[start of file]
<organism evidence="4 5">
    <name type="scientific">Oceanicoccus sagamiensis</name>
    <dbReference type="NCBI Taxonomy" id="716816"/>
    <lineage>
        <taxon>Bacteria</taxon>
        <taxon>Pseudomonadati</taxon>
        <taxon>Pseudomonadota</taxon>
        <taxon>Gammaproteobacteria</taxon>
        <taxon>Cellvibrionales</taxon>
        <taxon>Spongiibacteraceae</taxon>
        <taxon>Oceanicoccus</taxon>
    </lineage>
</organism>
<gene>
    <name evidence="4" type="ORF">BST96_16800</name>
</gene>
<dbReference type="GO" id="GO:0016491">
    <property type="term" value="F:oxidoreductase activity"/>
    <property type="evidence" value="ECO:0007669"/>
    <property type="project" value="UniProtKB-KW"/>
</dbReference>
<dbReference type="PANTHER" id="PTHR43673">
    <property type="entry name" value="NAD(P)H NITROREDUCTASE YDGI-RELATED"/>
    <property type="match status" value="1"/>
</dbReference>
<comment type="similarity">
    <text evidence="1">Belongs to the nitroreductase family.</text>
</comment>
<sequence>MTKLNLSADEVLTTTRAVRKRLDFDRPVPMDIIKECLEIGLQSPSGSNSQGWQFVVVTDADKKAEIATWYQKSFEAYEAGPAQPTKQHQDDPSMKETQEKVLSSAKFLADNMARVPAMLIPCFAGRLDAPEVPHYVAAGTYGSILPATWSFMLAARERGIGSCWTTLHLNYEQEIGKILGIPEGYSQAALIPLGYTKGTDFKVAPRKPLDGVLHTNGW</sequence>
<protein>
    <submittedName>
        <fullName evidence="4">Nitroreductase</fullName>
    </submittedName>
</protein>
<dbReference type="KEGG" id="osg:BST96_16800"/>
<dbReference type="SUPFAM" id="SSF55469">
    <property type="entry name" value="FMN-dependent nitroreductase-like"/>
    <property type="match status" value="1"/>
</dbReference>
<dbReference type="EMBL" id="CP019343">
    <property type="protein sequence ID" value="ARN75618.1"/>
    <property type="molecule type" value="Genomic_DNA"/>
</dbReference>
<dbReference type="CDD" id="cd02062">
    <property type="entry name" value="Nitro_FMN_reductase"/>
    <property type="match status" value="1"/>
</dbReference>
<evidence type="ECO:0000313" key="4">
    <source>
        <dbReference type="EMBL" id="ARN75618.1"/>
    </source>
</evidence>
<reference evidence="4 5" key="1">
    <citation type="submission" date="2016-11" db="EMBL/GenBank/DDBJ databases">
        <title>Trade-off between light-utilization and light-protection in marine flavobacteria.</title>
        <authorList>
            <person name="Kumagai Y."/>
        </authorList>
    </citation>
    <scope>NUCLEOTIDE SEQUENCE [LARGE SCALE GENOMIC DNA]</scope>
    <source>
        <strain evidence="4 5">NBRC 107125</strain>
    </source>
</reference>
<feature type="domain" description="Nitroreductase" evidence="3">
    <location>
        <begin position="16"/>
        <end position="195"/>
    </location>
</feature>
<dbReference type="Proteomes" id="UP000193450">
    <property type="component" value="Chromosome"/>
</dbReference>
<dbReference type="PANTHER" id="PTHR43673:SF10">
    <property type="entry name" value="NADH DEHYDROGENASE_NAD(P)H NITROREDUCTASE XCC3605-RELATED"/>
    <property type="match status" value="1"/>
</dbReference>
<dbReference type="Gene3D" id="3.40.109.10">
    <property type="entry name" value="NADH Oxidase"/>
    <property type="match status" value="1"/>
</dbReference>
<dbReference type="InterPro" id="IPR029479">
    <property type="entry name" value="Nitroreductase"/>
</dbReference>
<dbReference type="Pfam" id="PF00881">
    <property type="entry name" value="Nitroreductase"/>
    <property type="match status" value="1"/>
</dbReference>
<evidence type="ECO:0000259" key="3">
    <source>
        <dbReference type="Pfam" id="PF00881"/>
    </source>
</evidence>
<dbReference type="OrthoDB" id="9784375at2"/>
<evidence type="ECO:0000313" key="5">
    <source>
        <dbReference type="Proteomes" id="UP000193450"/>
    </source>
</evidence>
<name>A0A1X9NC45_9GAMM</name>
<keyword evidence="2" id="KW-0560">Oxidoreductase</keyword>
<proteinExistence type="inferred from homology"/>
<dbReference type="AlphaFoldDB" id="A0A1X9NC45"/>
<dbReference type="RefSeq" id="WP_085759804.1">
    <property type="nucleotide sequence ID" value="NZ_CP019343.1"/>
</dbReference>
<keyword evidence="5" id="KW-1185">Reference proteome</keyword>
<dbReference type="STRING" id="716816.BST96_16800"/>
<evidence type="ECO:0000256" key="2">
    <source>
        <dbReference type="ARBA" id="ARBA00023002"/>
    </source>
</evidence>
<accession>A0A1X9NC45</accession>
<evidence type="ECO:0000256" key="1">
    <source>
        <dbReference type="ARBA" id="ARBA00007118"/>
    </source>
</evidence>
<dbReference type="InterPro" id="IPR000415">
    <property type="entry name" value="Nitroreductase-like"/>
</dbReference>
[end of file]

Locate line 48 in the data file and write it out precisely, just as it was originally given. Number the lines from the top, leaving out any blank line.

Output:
<evidence type="ECO:0000313" key="4">